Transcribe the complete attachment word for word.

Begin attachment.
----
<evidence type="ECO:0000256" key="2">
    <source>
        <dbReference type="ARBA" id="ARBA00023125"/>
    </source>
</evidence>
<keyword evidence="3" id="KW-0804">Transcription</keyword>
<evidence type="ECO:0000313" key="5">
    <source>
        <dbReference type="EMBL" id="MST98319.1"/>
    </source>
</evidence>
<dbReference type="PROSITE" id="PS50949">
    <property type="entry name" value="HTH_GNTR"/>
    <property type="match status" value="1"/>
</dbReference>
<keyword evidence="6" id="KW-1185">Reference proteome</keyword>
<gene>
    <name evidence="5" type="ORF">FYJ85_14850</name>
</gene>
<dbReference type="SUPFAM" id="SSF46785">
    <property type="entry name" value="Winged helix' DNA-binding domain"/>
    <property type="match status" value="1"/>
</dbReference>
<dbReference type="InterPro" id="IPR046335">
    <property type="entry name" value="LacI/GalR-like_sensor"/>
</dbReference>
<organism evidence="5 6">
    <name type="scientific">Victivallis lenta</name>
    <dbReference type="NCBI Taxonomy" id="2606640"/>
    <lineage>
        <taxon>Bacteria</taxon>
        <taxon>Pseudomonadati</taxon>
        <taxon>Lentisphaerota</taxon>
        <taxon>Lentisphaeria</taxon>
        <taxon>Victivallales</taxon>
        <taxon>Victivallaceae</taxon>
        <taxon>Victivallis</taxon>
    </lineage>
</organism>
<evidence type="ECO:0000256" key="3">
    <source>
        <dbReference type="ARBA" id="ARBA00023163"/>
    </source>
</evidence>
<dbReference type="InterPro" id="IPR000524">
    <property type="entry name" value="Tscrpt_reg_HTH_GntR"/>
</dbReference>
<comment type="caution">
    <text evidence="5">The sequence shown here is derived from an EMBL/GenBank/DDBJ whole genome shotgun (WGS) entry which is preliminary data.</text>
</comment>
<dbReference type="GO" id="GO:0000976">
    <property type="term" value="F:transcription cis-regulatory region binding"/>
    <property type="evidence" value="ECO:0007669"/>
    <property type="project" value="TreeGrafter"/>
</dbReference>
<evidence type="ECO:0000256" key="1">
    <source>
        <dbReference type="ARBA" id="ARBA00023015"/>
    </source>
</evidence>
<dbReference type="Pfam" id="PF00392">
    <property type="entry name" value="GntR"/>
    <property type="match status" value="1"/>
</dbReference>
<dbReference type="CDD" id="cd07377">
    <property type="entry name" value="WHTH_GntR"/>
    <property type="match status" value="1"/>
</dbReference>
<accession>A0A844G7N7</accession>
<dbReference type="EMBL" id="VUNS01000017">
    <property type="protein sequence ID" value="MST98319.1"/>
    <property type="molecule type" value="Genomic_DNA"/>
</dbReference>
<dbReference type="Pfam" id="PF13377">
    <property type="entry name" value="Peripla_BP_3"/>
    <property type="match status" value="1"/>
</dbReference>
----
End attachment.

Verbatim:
<evidence type="ECO:0000256" key="2">
    <source>
        <dbReference type="ARBA" id="ARBA00023125"/>
    </source>
</evidence>
<keyword evidence="3" id="KW-0804">Transcription</keyword>
<evidence type="ECO:0000313" key="5">
    <source>
        <dbReference type="EMBL" id="MST98319.1"/>
    </source>
</evidence>
<dbReference type="PROSITE" id="PS50949">
    <property type="entry name" value="HTH_GNTR"/>
    <property type="match status" value="1"/>
</dbReference>
<keyword evidence="6" id="KW-1185">Reference proteome</keyword>
<gene>
    <name evidence="5" type="ORF">FYJ85_14850</name>
</gene>
<dbReference type="SUPFAM" id="SSF46785">
    <property type="entry name" value="Winged helix' DNA-binding domain"/>
    <property type="match status" value="1"/>
</dbReference>
<dbReference type="InterPro" id="IPR046335">
    <property type="entry name" value="LacI/GalR-like_sensor"/>
</dbReference>
<organism evidence="5 6">
    <name type="scientific">Victivallis lenta</name>
    <dbReference type="NCBI Taxonomy" id="2606640"/>
    <lineage>
        <taxon>Bacteria</taxon>
        <taxon>Pseudomonadati</taxon>
        <taxon>Lentisphaerota</taxon>
        <taxon>Lentisphaeria</taxon>
        <taxon>Victivallales</taxon>
        <taxon>Victivallaceae</taxon>
        <taxon>Victivallis</taxon>
    </lineage>
</organism>
<evidence type="ECO:0000256" key="3">
    <source>
        <dbReference type="ARBA" id="ARBA00023163"/>
    </source>
</evidence>
<dbReference type="InterPro" id="IPR000524">
    <property type="entry name" value="Tscrpt_reg_HTH_GntR"/>
</dbReference>
<comment type="caution">
    <text evidence="5">The sequence shown here is derived from an EMBL/GenBank/DDBJ whole genome shotgun (WGS) entry which is preliminary data.</text>
</comment>
<dbReference type="GO" id="GO:0000976">
    <property type="term" value="F:transcription cis-regulatory region binding"/>
    <property type="evidence" value="ECO:0007669"/>
    <property type="project" value="TreeGrafter"/>
</dbReference>
<evidence type="ECO:0000256" key="1">
    <source>
        <dbReference type="ARBA" id="ARBA00023015"/>
    </source>
</evidence>
<dbReference type="Pfam" id="PF00392">
    <property type="entry name" value="GntR"/>
    <property type="match status" value="1"/>
</dbReference>
<dbReference type="CDD" id="cd07377">
    <property type="entry name" value="WHTH_GntR"/>
    <property type="match status" value="1"/>
</dbReference>
<accession>A0A844G7N7</accession>
<dbReference type="EMBL" id="VUNS01000017">
    <property type="protein sequence ID" value="MST98319.1"/>
    <property type="molecule type" value="Genomic_DNA"/>
</dbReference>
<dbReference type="Pfam" id="PF13377">
    <property type="entry name" value="Peripla_BP_3"/>
    <property type="match status" value="1"/>
</dbReference>